CLAUDIA LANGE: DUKE ENERGY CONTINUES OBFUSCATION ON COAL ASH: I was shocked to read the article regarding the fifth anniversary of the Dan River coal ash spill. One cannot “move forward” until mistakes are admitted and corrected with alacrity. Duke Energy has done neither. Further, the N&R is complicit in sweeping the ash into the river. First, the N&R used informational sources from Duke Energy itself, which minimize the dangers of coal ash. Independent sources citing the dangers of coal ash were sorely lacking in this article. Next, Duke has balked against fulfilling its duty from the start with its relentless efforts to pass the cost of cleanup on to taxpayers. Finally, Duke elevates dodging responsibility to an art form when it focuses on “cap in place” as its option of choice, keeping the offending material in unlined ponds at all six “low-risk” sites. So no, Duke has not worked with the community to “clean up and move forward.” Duke Energy continues to obfuscate while citizens fight for their fundamental right to clean water. When a drug manufacturer issues a recall, it does not charge patients for the tainted drug(s). Duke Energy should be held to the same standard, as should those covering the issue.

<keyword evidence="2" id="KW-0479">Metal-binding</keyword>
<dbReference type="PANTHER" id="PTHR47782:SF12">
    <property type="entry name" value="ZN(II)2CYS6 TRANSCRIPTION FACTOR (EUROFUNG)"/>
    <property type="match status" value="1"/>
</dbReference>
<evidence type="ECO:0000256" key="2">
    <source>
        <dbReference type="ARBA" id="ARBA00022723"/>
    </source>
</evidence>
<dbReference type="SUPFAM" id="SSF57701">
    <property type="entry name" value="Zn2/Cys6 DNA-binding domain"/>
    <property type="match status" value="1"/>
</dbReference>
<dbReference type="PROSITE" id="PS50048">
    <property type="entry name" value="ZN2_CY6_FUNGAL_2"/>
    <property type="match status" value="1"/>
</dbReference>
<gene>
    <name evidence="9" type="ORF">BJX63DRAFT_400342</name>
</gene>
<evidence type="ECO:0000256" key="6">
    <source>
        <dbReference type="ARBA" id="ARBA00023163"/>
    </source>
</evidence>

STEVE LAWLER: STATE HEALTH PLAN SHOULD PUT PEOPLE BEFORE POLITICS: In his campaign to change the payment system for the State Health Plan, our elected State Treasurer Dale Folwell has opted to spread misinformation, create uncertainty for state employees and retirees, and sow doubt about the dedication of healthcare providers in our state instead of exploring sustainable solutions to solve the complex challenges facing the Plan. Healthcare leaders across the state have offered to work with him on numerous occasions, but have been rebuffed. The treasurer’s latest assertions, that physicians and hospital employees are fraudulent, wasteful, and would “order more tests” in response to his ill-conceived plan, is offensive and inaccurate. I have worked with physicians, nurses, and other healthcare professionals for more than 35 years, and consider them heroes. We put our trust in them to deliver our babies, care for our aging parents and treat our illness and injuries. They deserve our respect and admiration. The issue at hand is protecting an important benefit for state employees, retirees and their families, while ensuring the state’s dollars are being spent wisely. Simply paying less for the same services does nothing to modernize the State Health Plan or to address the underlying causes of rising costs. It ignores the prevailing movement to value-based care, which is already working in North Carolina to prevent illness, eliminate unnecessary spending and testing through integrated care, and manage chronic diseases. It’s time for our elected officials to put people ahead of politics and work with, not against, healthcare providers to build a better State Health Plan that improves the health of its members and protects access to care for all of North Carolina’s 10 million citizens.